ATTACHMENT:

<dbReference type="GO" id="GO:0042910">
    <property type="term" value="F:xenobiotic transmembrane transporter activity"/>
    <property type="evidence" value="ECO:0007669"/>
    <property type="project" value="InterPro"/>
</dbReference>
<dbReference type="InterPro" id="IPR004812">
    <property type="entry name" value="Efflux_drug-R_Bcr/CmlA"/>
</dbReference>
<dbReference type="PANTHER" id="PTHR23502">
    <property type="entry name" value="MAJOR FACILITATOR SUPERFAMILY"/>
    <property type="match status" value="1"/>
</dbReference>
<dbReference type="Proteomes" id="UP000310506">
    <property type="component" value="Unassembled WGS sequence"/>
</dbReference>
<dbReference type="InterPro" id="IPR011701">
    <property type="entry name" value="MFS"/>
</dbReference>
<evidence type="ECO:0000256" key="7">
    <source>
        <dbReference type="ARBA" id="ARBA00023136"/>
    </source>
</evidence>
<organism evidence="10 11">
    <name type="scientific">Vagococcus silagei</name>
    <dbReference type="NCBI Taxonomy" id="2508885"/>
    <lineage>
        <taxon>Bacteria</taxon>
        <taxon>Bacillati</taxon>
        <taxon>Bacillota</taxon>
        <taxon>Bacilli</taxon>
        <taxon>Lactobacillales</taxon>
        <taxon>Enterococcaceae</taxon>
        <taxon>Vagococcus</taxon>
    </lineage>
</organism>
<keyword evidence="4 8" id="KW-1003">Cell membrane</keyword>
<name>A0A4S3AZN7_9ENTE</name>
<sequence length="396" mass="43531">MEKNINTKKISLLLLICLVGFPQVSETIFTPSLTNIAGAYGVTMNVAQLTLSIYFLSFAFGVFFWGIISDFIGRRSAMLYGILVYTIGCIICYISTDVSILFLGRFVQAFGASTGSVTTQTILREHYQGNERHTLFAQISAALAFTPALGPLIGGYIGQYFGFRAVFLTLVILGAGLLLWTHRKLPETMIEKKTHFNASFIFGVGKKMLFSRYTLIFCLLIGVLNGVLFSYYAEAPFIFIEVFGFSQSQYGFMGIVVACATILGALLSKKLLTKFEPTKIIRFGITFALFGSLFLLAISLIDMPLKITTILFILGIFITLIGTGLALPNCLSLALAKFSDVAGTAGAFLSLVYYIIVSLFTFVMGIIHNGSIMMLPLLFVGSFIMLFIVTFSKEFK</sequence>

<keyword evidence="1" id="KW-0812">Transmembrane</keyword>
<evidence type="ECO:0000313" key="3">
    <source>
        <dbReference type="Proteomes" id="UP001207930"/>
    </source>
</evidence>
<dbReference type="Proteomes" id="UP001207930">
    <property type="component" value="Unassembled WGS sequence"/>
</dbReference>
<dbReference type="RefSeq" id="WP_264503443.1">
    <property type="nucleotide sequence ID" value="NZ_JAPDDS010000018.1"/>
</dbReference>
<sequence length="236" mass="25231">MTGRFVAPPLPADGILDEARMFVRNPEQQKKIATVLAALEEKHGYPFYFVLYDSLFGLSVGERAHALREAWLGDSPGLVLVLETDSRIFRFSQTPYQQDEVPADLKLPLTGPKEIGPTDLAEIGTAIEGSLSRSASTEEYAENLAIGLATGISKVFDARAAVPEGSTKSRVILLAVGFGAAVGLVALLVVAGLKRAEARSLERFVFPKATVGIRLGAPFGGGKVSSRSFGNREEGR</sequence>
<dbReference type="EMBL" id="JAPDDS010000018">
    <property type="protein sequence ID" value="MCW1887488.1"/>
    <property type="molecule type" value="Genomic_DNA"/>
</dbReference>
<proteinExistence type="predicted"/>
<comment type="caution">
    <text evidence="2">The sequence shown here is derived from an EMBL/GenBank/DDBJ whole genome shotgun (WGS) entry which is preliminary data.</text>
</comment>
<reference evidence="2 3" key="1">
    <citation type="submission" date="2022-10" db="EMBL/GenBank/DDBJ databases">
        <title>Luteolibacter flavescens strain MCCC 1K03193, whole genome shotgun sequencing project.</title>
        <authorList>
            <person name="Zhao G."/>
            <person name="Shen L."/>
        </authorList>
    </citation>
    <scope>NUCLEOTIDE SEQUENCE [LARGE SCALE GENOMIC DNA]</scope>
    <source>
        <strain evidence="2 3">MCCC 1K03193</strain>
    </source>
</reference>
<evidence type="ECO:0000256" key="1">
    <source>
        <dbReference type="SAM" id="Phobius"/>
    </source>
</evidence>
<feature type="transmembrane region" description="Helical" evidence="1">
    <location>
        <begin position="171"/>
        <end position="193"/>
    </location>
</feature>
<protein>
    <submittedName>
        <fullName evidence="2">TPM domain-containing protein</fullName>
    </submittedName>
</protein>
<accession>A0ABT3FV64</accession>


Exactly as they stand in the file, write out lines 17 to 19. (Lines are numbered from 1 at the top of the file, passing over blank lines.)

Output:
    <property type="entry name" value="MFS"/>
</dbReference>
<evidence type="ECO:0000256" key="7">